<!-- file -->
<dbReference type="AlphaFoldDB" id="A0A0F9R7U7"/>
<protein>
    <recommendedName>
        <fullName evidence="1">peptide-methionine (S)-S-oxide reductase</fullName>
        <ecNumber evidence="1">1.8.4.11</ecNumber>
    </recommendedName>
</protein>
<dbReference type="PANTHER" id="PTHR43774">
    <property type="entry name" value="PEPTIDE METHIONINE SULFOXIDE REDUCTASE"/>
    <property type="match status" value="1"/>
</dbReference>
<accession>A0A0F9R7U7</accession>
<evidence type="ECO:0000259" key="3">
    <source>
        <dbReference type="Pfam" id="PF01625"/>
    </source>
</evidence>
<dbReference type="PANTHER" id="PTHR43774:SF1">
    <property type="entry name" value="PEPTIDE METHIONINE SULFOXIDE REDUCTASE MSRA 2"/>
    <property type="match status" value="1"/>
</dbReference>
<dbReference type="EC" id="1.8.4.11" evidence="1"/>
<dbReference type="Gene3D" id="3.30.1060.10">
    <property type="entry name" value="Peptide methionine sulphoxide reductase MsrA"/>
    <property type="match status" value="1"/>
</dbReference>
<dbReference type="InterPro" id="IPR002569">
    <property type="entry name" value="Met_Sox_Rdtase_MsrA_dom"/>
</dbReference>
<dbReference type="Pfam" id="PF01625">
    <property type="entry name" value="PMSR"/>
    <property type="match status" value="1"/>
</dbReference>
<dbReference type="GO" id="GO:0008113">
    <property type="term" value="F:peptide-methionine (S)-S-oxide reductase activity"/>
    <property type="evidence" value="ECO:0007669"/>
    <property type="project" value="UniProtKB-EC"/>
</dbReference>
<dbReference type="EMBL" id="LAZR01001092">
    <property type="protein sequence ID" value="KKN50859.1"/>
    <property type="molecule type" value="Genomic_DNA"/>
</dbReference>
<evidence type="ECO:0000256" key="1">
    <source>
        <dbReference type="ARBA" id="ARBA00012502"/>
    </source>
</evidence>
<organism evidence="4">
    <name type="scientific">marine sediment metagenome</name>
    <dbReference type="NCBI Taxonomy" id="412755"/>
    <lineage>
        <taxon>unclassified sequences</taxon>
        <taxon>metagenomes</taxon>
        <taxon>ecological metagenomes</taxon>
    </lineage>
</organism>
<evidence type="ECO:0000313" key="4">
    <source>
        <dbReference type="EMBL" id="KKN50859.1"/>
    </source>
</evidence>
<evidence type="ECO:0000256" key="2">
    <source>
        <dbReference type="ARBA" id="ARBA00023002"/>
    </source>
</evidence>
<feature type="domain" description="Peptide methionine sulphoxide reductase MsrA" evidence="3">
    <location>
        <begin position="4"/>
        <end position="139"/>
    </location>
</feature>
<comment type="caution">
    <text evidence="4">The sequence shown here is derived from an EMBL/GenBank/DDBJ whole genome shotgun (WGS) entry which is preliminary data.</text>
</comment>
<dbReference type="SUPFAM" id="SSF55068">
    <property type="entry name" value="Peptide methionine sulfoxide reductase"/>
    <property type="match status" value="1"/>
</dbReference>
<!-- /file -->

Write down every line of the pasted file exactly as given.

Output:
<dbReference type="AlphaFoldDB" id="A0A0F9R7U7"/>
<protein>
    <recommendedName>
        <fullName evidence="1">peptide-methionine (S)-S-oxide reductase</fullName>
        <ecNumber evidence="1">1.8.4.11</ecNumber>
    </recommendedName>
</protein>
<dbReference type="PANTHER" id="PTHR43774">
    <property type="entry name" value="PEPTIDE METHIONINE SULFOXIDE REDUCTASE"/>
    <property type="match status" value="1"/>
</dbReference>
<accession>A0A0F9R7U7</accession>
<evidence type="ECO:0000259" key="3">
    <source>
        <dbReference type="Pfam" id="PF01625"/>
    </source>
</evidence>
<dbReference type="PANTHER" id="PTHR43774:SF1">
    <property type="entry name" value="PEPTIDE METHIONINE SULFOXIDE REDUCTASE MSRA 2"/>
    <property type="match status" value="1"/>
</dbReference>
<dbReference type="EC" id="1.8.4.11" evidence="1"/>
<dbReference type="Gene3D" id="3.30.1060.10">
    <property type="entry name" value="Peptide methionine sulphoxide reductase MsrA"/>
    <property type="match status" value="1"/>
</dbReference>
<dbReference type="InterPro" id="IPR002569">
    <property type="entry name" value="Met_Sox_Rdtase_MsrA_dom"/>
</dbReference>
<dbReference type="Pfam" id="PF01625">
    <property type="entry name" value="PMSR"/>
    <property type="match status" value="1"/>
</dbReference>
<dbReference type="GO" id="GO:0008113">
    <property type="term" value="F:peptide-methionine (S)-S-oxide reductase activity"/>
    <property type="evidence" value="ECO:0007669"/>
    <property type="project" value="UniProtKB-EC"/>
</dbReference>
<dbReference type="EMBL" id="LAZR01001092">
    <property type="protein sequence ID" value="KKN50859.1"/>
    <property type="molecule type" value="Genomic_DNA"/>
</dbReference>
<evidence type="ECO:0000256" key="1">
    <source>
        <dbReference type="ARBA" id="ARBA00012502"/>
    </source>
</evidence>
<organism evidence="4">
    <name type="scientific">marine sediment metagenome</name>
    <dbReference type="NCBI Taxonomy" id="412755"/>
    <lineage>
        <taxon>unclassified sequences</taxon>
        <taxon>metagenomes</taxon>
        <taxon>ecological metagenomes</taxon>
    </lineage>
</organism>
<evidence type="ECO:0000313" key="4">
    <source>
        <dbReference type="EMBL" id="KKN50859.1"/>
    </source>
</evidence>
<evidence type="ECO:0000256" key="2">
    <source>
        <dbReference type="ARBA" id="ARBA00023002"/>
    </source>
</evidence>
<feature type="domain" description="Peptide methionine sulphoxide reductase MsrA" evidence="3">
    <location>
        <begin position="4"/>
        <end position="139"/>
    </location>
</feature>
<comment type="caution">
    <text evidence="4">The sequence shown here is derived from an EMBL/GenBank/DDBJ whole genome shotgun (WGS) entry which is preliminary data.</text>
</comment>
<dbReference type="SUPFAM" id="SSF55068">
    <property type="entry name" value="Peptide methionine sulfoxide reductase"/>
    <property type="match status" value="1"/>
</dbReference>